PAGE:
in response to your question about how to change the wifi setting in the BIOS (if there is one); here's the link to the Dell Owner's Manual in PDF that can help you: http://www.dell.com/support/home/us/en/19/product-support/product/inspiron-15r-5520/diagnose?ref=autocomplete#./manuals?&_suid=144699225711103301833258976626
i took the time to download the above document and all the other documents for your model (by the way the full Model is INSPIRON 15R 5520); and unfortunately, the BIOS screens for your model are not shown in the documentation. So, you'll have to just access the BIOS (using F2 key on bootup), and look through all the screens for DEVICES, or ADVANCED OPTIONS, or similar, for any mention of the WIFI or WIRELESS setting. Many BIOSes do not contain a setting for enabling/disabling; so if it's not there, you'll have to pursue other avenues discussed by others above.
I did find a couple of things that may help you howerver. If you check the LED on the front edge of your laptop, as here: http://downloads.dell.com/Manuals/all-products/esuprt_laptop/esuprt_inspiron_laptop/inspiron-15r-5520_Setup%20Guide_en-us.pdf
you will notice that in this diagram; the Wifi LED is #14 on the front edge view of the Quick Start Guide page #1 for your model. We need to know what color that LED is? White, Blue, Amber, Yellow, Orange, or Red, or not on at all.
Normally, on most Dell laptops, when the Wifi is on, enabled, connected, and working; that light is White or Blue. Any other color or not on at all indicates a failure of that internal WLAN card as mentioned.
NOTE: The F2 KEY is used to enable and disable your internal Wifi. This is the same key used to access the BIOS on startup. Once in Windows; use the F2 KEY to attempt to enable/disable your Wifi and check the LED as above.
You can also run either the PSA (Pre-boot Assessment) diagnostic or the Enhanced PSA (e-PSA) diagnostic that are built into your laptop using the F12 KEY to access them on bootup. Run through each of the diagnostics if your model has both; or just the Basic PSA if that's all your Model has. It may help to identify a failure in the internal Wifi WLAN card. If you haven't done this, you should try it--it's about 30 min. to 2 hrs. total or so.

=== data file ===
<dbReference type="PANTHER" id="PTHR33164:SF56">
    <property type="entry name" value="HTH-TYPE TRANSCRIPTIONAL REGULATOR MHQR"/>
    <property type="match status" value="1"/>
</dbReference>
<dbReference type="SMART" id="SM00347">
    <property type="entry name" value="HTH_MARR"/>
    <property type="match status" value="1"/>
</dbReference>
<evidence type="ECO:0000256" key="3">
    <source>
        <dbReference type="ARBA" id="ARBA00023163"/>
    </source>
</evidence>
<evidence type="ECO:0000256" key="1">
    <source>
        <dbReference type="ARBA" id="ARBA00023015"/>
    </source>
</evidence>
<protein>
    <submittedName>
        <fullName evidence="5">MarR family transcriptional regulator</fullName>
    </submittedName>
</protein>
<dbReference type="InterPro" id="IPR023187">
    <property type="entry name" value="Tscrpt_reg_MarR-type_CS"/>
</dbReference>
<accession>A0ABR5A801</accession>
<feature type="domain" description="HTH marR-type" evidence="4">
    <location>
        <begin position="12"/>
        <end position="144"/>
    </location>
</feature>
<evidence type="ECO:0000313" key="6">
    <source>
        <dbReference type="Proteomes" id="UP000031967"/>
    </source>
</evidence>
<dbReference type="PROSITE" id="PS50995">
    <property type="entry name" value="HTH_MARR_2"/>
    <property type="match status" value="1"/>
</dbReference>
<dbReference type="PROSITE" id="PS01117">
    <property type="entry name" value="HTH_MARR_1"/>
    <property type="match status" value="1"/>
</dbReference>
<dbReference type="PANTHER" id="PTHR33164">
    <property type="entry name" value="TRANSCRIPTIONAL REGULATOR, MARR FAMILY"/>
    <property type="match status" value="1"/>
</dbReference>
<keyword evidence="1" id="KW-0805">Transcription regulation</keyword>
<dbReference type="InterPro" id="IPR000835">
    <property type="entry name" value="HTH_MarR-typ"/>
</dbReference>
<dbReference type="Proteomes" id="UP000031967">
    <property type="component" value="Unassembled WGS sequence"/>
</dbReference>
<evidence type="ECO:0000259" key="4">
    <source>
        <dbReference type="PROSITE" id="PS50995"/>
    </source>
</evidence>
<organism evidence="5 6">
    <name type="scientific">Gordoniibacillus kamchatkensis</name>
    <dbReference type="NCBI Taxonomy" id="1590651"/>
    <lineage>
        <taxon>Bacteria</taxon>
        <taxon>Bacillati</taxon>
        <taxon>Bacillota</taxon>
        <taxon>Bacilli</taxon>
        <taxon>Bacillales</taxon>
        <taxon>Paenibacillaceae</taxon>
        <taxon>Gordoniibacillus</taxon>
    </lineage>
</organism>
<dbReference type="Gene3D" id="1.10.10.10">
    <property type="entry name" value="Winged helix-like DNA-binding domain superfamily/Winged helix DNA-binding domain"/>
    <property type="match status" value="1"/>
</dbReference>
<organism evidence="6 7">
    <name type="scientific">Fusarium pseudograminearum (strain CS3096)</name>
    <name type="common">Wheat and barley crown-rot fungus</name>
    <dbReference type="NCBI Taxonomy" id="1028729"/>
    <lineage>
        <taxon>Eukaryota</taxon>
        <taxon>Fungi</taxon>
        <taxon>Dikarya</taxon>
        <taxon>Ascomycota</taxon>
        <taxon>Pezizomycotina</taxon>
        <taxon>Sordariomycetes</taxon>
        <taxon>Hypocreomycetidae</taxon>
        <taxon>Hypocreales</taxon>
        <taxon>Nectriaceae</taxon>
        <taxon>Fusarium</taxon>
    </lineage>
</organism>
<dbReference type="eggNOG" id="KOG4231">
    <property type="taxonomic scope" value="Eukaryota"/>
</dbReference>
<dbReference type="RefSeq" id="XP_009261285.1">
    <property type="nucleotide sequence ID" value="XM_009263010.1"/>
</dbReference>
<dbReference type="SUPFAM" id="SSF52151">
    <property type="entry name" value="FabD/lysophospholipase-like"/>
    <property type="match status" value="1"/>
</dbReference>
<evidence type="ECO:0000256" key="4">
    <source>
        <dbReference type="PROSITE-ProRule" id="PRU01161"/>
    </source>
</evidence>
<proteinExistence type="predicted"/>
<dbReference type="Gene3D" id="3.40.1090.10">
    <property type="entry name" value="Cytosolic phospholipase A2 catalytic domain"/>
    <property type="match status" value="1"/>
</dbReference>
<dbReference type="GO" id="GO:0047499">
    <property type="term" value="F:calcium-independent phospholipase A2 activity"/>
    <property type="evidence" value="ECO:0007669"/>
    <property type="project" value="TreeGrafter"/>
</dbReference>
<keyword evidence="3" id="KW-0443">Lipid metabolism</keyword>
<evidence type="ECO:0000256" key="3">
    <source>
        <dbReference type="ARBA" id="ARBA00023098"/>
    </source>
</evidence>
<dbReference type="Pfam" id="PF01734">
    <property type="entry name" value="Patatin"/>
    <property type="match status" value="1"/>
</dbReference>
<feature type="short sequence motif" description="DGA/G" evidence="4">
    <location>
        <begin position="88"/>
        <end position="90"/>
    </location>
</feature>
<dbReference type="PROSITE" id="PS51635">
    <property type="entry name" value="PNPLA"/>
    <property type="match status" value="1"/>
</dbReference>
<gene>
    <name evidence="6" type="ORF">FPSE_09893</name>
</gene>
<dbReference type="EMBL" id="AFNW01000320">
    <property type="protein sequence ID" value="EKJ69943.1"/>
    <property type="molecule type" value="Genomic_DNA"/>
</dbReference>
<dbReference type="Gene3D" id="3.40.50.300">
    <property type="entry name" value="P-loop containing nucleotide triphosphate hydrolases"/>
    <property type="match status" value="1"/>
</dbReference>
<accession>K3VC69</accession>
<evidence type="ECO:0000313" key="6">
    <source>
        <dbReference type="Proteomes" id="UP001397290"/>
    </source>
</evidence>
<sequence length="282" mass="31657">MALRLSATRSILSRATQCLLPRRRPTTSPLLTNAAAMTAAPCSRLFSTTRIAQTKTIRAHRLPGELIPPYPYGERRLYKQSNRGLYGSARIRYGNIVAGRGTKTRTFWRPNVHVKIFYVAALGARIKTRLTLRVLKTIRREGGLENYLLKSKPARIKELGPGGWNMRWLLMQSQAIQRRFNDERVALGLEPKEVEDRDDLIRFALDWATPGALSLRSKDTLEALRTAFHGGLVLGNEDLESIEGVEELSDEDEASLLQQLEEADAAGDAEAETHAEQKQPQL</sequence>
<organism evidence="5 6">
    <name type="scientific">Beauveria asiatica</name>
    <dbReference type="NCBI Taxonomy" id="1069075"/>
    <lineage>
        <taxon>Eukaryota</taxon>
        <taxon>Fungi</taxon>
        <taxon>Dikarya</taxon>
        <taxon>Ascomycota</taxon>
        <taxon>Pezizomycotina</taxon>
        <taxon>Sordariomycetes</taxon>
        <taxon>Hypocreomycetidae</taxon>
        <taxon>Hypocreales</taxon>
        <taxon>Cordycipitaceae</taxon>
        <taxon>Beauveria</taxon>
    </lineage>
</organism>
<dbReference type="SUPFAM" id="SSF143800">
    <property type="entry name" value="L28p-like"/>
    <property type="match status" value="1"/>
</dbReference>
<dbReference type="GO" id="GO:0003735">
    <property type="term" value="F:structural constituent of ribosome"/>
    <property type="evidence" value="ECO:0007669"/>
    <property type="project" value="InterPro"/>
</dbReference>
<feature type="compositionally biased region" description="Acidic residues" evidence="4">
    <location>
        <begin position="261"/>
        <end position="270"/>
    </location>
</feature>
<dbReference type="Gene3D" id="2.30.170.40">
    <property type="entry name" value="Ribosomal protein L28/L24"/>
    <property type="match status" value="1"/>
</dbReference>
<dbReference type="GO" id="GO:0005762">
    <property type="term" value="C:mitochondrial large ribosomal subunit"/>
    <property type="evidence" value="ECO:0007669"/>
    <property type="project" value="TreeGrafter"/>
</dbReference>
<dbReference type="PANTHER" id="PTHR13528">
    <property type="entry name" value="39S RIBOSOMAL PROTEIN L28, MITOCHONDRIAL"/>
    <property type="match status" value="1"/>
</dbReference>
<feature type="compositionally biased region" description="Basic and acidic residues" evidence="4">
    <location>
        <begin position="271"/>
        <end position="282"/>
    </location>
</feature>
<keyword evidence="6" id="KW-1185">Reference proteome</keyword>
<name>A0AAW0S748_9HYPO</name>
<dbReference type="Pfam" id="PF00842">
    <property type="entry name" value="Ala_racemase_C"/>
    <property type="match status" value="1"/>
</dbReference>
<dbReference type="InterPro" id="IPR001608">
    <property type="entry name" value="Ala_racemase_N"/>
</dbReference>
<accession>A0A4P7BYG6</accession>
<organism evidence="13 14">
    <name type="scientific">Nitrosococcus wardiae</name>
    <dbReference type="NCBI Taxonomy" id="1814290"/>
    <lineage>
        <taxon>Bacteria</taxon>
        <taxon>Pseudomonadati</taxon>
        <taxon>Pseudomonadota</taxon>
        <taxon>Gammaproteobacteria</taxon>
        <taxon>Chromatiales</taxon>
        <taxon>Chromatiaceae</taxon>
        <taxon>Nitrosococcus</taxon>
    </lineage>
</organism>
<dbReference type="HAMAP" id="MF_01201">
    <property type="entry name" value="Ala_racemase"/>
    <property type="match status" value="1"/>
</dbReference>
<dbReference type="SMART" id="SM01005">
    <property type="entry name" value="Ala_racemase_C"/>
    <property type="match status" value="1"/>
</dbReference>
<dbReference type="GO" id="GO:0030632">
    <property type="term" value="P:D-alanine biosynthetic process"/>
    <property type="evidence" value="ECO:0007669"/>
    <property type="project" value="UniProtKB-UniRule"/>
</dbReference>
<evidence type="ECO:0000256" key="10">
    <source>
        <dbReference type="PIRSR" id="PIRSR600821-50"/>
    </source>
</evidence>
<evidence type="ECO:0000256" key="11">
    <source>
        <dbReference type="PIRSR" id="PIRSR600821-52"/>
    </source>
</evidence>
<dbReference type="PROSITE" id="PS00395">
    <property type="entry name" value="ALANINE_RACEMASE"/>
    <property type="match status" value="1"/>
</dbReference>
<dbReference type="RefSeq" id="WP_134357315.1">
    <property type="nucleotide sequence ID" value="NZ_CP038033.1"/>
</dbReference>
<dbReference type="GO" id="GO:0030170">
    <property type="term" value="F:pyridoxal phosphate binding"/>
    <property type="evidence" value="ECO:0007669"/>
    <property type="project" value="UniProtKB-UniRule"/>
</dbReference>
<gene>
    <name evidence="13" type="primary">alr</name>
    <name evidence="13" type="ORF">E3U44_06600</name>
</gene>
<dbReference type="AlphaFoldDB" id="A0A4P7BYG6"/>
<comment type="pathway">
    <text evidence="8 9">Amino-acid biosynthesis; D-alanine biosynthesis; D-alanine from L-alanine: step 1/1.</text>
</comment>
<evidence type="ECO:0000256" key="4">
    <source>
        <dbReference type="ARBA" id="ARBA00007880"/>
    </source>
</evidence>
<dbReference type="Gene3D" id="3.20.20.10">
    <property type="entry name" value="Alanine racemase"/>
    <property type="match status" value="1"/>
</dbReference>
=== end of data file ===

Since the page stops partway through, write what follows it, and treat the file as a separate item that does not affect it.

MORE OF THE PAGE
All of the other posts here are very helpful, but especially panthera's POST #4. He hits it on the head here. Laptops are susceptible to many kinds of damage, especially drops. Besides the screen and the hard drive, WLAN cards can often become "bonked" by the drop; especially onto a hard surface such as concrete or asphalt. Since your internal WLAN card doesn't seem to be working, and it WAS, you need to make a basic assessment as to whether or not it's working. Not just in Windows. I suggest you download Kubuntu 14.04.1 or later from http://www.ubuntu.com/download/desktop and create a bootable DVD or bootable USB drive per instructions on the Ubuntu website. DON'T INSTALL THE UBUNTU/KUBUNTU ON YOUR LAPTOP!! Just run in LiveCD mode. This runs the program from Memory, and bypasses your hard drive completely. Once Kubuntu loads; you can go into the Wifi icon; lower right system tray wifi icon; click and pick your home wifi network (SSID) and connect. If it connects, then you know your internal WLAN card is working!!!
This will help a lot. This means you probably have encountered a hardware failure so you'll need to test your RAM sticks and your Hard Drive to check there are no problems there. If there are, you'll have to replace faulty components and retest. Once that's done, you can reinstall W10 using Clean Install and retest your Wifi. This should fix it; unless you have a driver related problem; which we can help you to fix. (DON'T DOWNLOAD ANY OF THOSE CRAPPY AUTOMATED DRIVER FIXERS TO DO THIS!!).
If you need help with HW & SW testing; post back, I have a document to help you do this. Allow 2-4 days of your time to go through it however.
Should you still not be able to get your Wifi working, you need to buy an inexpensive USB wifi adapter; they go for about $25-$45 on ebay. Make sure to get a name brand; Cisco/Linksys or Netgear for this test. If you can't do that; borrow a friend's. Just make sure it's working on a modern laptop (doesn't have to be Dell).
If you can now connect to your home wifi network and the Internet; something else is wrong; most likely a Motherboard issue ($175-$400+ to replace). Of course, if the Mobo stopped working with the Internal WLAN card only in Windows (not Ubuntu Linux); it's a quirky problem, and it would be much cheaper (less than $45 US) to simply replace with the USB wifi adapter and keep using the laptop instead of junking it or paying up to $1500 for the Mobo replacement parts & labor it can cost.
Hope this helps. Let us know about the LED colors.
Best of luck to you,
Edited by BIGBEARJEDI, 08 November 2015 - 10:12 AM.